Nelisiwe Sibiya, Cici, Mandisa Nduna, Hulisani Ravele. Picture: Supplied
Nelisiwe Sibiya, Cici, Mandisa Nduna, Hulisani Ravele. Picture: Supplied
Nelisiwe Sibiya, Cici, Mandisa Nduna, Hulisani Ravele. Picture: Supplied
Nelisiwe Sibiya, Cici, Mandisa Nduna, Hulisani Ravele. Picture: Supplied
Nelisiwe Sibiya, Cici, Mandisa Nduna, Hulisani Ravele. Picture: Supplied
Nelisiwe Sibiya, Cici, Mandisa Nduna, Hulisani Ravele. Picture: Supplied

Any form of abuse is a difficult subject to discuss. Whether physical, sexual, financial or emotional, dealing with it is daunting, hence there are many incidents that end up not being reported because the survivors are too afraid to speak up.

Movements like #DontLookAway, #MeToo, and #HearMeToo have helped break the silence.

In recent years, we’ve witnessed women in the entertainment industry from across the globe open up about their sexual harassment encounters in the hope of getting more women to speak up against sexual crimes.

Musician Busisiwe “Cici” Thwala has been vocal about her abuse at the hands of her former kwaito star and music producer boyfriend, Arthur Mafokate.

Thwala, and other celebs, in partnership with Black Brain Pictures and the Gauteng Department of Community Safety, have added their voice to the 16 Days of Activism Against Gender-Based Violence - a platform created to raise awareness in the fight against the abuse of women and children.

Thwala, who has laid assault charges against her former lover, told the court during the trial that Mafokate had allegedly abused her sexually, emotionally and financially.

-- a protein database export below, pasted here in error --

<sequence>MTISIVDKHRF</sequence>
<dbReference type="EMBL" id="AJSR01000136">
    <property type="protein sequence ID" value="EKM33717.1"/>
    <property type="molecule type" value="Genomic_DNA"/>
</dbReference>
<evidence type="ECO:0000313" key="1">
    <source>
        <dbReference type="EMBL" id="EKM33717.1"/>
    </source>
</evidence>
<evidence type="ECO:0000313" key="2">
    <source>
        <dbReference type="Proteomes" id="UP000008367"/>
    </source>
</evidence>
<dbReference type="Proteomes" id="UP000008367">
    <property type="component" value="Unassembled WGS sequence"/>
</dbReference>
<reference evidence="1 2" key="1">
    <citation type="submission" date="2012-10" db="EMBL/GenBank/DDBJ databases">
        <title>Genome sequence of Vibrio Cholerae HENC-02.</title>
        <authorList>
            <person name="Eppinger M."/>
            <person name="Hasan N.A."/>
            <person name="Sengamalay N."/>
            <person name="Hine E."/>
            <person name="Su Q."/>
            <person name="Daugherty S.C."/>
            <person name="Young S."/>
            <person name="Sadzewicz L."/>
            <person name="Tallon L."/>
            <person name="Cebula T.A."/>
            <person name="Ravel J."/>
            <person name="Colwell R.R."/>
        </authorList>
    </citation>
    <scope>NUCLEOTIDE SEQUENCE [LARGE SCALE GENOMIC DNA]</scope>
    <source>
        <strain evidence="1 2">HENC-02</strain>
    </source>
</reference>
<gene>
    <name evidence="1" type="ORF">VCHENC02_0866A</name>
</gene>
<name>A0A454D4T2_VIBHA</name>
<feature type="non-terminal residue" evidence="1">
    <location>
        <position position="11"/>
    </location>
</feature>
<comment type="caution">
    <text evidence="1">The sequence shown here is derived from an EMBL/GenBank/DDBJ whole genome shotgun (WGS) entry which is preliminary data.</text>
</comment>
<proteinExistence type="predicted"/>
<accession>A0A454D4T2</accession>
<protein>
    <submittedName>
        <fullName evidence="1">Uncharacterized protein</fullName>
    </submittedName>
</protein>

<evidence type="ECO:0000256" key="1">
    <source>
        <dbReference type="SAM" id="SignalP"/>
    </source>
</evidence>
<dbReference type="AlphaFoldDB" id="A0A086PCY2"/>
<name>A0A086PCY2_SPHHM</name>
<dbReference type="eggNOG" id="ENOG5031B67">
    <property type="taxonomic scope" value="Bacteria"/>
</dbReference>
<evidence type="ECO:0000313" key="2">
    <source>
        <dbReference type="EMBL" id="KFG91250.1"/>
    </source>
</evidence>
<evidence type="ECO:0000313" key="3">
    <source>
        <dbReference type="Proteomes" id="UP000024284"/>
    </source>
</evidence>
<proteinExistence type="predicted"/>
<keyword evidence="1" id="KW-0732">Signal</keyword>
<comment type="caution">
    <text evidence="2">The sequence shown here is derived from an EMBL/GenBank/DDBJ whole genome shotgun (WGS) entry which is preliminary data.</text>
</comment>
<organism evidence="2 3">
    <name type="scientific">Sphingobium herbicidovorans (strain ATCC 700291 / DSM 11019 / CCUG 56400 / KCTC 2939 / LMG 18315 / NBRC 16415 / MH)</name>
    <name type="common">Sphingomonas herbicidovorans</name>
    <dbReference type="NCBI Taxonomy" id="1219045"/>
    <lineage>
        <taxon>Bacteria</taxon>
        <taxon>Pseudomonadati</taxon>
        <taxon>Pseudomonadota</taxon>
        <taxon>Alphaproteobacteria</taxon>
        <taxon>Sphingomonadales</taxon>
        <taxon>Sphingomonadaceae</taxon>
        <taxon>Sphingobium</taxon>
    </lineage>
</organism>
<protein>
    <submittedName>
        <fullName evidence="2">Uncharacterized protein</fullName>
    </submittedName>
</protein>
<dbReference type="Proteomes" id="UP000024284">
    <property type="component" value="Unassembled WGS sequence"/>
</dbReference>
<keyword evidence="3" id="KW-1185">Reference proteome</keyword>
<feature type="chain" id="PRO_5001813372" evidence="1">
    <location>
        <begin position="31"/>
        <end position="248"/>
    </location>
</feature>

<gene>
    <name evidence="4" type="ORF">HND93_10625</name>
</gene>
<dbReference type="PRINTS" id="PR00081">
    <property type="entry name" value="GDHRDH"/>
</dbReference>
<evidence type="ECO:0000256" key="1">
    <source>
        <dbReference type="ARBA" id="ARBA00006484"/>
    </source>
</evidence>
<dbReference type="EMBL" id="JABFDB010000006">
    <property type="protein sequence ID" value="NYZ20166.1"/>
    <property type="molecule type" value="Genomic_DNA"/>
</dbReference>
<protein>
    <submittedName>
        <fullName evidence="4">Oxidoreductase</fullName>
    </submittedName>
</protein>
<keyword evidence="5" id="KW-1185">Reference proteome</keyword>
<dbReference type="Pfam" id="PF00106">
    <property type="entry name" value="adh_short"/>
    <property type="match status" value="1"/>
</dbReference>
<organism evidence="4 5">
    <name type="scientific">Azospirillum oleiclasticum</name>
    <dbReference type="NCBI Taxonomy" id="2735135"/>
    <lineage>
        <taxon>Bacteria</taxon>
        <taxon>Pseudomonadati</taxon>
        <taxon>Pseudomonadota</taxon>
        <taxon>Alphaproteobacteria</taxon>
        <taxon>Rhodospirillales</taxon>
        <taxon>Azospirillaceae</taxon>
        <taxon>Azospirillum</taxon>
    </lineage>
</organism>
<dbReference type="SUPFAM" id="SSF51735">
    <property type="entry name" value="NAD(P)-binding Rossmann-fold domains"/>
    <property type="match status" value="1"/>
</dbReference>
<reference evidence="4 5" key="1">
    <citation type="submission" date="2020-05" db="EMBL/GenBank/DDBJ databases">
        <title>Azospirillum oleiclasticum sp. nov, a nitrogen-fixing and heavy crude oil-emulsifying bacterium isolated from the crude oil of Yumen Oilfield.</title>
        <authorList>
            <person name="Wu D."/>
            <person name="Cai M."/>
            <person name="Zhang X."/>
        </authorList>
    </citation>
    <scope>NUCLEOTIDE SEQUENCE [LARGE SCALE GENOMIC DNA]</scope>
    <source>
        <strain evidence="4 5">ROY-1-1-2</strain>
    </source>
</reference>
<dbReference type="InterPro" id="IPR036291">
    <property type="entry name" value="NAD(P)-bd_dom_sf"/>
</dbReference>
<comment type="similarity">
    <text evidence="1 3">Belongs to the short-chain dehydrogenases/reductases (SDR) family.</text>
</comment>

Asked how she planned to use her voice as an artist to effect change, Thwala said: “I advocate a lot against violence through my music. I have been vocal about my experience of abuse in order to encourage others to stand for their truth. 

To help them understand that knowing your worth is important and understanding what love is and what love isn’t.”

Thwala urged women to speak up and defend themselves.

“Women need to report their incidents and, once they have done so, they need to follow through. They must be willing to fight for themselves because no one will do it for them.”

Nelisiwe Sibiya, Cici, Mandisa Nduna, Hulisani Ravele. Picture: Supplied

Thwala said her mother had had the biggest impact on her life, teaching her about self-worth and self-love.

“Had it not been for her love and support, I would have dropped the charges because, at times, it all became too much to bear.

“Another woman who inspires me is (actress and voice artist) Rosie Motene, who does a phenomenal job in advocating against abuse.”

Radio personality and former YoTV presenter Hulisani Ravele and singer and Lockdown star Nelisiwe Sibiya join Thwala in the fight against gender-based violence.

Ravele said it would take the creation and implementation of a multipronged approach to finally stop women abuse.

“One that not only looks at the severity of punishment for perpetrators and the enforcement thereof. I believe in the saying ‘hurt people hurt others’, so not addressing the emotional root and causes of the actions is futile because then the cycle will continue.”

Ravele has made emotional abuse her focus.

“Through this campaign, I speak up in particular for the women who are being emotionally abused.

“My hope is that women, young and old, understand that emotional abuse is real. They shouldn’t feel that just because they don’t have physical bruises, their abuse is not seen or doesn’t matter.”

Sibiya aims to use her music to inspire more women to speak up.

“I plan to be a voice of the voiceless, to speak for women who do not have the courage to speak up against this demon, which is abuse.”

Sibiya said young women could achieve a lot if they could learn to believe in and appreciate themselves.

She urged women to speak up if they were being abused. “Silence is never golden when it comes to abuse.”

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